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Blood. 1999 May 15;93(10):3451-6.

Elevated levels of circulating procoagulant microparticles in patients with paroxysmal nocturnal hemoglobinuria and aplastic anemia.

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  • 1Institut d'Hématologie et d'Immunologie, Faculté de Médecine, Université Louis Pasteur, Strasbourg, France.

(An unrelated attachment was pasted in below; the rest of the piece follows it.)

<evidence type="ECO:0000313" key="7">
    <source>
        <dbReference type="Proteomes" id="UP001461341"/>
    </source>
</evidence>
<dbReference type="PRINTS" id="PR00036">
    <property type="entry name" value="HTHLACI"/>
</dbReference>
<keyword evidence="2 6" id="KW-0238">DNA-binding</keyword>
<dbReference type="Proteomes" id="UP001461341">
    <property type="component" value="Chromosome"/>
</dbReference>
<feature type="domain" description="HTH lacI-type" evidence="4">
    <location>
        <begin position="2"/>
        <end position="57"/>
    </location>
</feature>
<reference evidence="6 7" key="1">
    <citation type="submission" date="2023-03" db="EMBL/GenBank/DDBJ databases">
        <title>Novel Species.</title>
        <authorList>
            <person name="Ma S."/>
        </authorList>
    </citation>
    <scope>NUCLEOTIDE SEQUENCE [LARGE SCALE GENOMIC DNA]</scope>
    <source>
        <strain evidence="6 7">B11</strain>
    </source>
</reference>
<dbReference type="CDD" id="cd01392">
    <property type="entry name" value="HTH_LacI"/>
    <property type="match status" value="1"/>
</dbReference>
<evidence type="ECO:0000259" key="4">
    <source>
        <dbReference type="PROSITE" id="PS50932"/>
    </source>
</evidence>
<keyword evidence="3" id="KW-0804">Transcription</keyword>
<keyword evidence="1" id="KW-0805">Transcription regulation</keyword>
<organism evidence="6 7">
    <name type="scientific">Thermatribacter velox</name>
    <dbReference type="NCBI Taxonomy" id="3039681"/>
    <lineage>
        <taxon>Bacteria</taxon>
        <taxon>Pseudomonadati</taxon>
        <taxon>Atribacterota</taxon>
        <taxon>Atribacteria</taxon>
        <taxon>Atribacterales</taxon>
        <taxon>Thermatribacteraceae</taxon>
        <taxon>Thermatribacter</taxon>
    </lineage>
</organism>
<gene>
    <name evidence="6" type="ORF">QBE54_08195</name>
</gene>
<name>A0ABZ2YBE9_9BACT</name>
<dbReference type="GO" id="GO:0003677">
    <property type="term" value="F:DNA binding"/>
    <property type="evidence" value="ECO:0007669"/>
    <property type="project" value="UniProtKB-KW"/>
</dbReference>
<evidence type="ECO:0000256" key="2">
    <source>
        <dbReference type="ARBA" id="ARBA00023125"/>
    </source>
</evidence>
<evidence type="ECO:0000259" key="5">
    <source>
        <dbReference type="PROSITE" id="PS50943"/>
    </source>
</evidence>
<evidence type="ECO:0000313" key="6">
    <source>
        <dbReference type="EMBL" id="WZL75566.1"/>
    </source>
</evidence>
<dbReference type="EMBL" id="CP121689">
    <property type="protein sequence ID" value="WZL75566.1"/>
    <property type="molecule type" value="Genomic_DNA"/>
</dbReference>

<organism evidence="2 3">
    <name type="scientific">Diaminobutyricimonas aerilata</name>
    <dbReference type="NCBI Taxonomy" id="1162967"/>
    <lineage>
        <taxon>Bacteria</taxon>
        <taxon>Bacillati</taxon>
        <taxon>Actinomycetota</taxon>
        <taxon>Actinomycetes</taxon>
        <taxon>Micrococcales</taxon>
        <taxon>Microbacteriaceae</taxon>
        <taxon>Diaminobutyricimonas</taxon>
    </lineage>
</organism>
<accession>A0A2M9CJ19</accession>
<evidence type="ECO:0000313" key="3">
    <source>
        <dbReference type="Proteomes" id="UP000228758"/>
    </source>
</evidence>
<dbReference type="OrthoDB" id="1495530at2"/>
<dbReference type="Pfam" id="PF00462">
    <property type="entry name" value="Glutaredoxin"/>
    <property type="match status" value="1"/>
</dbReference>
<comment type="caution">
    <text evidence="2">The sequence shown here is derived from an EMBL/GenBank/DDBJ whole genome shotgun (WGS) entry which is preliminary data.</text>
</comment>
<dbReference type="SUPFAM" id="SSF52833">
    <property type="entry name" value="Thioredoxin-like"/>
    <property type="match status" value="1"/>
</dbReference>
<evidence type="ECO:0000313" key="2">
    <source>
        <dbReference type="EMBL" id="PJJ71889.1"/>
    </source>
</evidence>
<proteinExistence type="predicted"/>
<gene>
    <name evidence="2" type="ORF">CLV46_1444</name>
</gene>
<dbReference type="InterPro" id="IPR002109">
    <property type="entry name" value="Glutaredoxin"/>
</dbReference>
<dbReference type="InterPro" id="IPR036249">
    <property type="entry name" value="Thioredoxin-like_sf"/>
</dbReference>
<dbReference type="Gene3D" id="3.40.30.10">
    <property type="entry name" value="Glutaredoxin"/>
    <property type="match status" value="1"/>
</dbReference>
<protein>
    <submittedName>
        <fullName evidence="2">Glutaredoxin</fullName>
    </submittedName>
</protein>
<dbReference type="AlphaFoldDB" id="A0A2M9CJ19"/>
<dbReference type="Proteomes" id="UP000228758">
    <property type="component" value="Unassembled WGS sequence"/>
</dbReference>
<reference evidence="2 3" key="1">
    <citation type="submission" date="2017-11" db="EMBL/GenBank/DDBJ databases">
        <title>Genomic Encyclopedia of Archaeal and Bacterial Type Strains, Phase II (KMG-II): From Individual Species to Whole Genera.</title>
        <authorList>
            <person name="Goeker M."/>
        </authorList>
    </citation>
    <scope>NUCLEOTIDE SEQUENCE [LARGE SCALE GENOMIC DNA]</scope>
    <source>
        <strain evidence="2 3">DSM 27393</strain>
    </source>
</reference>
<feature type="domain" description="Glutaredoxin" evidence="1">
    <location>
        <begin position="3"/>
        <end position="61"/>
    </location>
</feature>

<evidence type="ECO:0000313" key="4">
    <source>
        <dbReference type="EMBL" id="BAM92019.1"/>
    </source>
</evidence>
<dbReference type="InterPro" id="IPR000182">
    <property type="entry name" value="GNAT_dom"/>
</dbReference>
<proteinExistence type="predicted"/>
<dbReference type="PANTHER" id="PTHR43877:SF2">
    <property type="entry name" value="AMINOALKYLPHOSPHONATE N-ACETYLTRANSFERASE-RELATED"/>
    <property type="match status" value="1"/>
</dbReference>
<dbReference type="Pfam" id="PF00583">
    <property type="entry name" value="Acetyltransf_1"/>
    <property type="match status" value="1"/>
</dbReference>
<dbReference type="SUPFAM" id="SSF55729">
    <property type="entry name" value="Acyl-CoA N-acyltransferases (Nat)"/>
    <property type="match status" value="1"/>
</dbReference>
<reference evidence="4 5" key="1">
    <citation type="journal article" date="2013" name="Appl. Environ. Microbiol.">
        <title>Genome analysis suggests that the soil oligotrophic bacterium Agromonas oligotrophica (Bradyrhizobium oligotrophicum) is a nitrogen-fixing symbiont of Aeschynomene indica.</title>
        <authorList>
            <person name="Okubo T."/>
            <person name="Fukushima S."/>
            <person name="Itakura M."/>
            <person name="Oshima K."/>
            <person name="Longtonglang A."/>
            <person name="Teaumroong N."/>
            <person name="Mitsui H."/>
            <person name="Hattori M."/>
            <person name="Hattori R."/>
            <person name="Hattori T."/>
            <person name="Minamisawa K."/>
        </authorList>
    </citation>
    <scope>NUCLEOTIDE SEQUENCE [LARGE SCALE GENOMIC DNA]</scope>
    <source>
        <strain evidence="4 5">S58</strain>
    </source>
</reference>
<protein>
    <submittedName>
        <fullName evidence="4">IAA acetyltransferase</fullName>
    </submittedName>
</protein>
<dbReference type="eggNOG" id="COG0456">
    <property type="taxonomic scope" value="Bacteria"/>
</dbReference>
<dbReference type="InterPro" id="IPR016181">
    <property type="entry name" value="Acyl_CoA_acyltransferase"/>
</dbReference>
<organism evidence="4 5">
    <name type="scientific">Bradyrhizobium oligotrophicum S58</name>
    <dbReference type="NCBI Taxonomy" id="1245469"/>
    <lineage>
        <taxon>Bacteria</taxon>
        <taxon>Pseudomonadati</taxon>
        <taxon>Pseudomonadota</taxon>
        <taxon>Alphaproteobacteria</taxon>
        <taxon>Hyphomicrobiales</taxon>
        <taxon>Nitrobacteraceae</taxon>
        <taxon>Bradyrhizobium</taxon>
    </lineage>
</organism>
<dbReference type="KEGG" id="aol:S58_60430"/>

Paroxysmal nocturnal hemoglobinuria (PNH), frequently occurring during suppressed hematopoiesis including aplastic anemia (AA), is a clonal disorder associated with an increased incidence of thrombotic events. Complement-mediated hemolysis, impairment of the fibrinolytic system, or platelet activation are thought to be responsible for the associated thrombotic risk. We investigated here the elevation of membrane-derived procoagulant microparticles in the blood flow of such patients. Elevated levels of circulating microparticles were in fact detected in both de novo PNH patients and AA subjects with a PNH clone, but not in those with AA without a PNH clone. The cellular origin of the microparticles was determined in PNH samples; most stemmed from platelets. Glycophorin A+ particles were rarely detected. Therefore, platelet activation, resulting in the dissemination of procoagulant phospholipids in the blood flow, could be one of the main causes for the elevated thrombotic risk associated with PNH. These observations suggest that shed membrane particles can be considered a valuable biological parameter for the assessment of possible thrombotic complications in patients with PNH.

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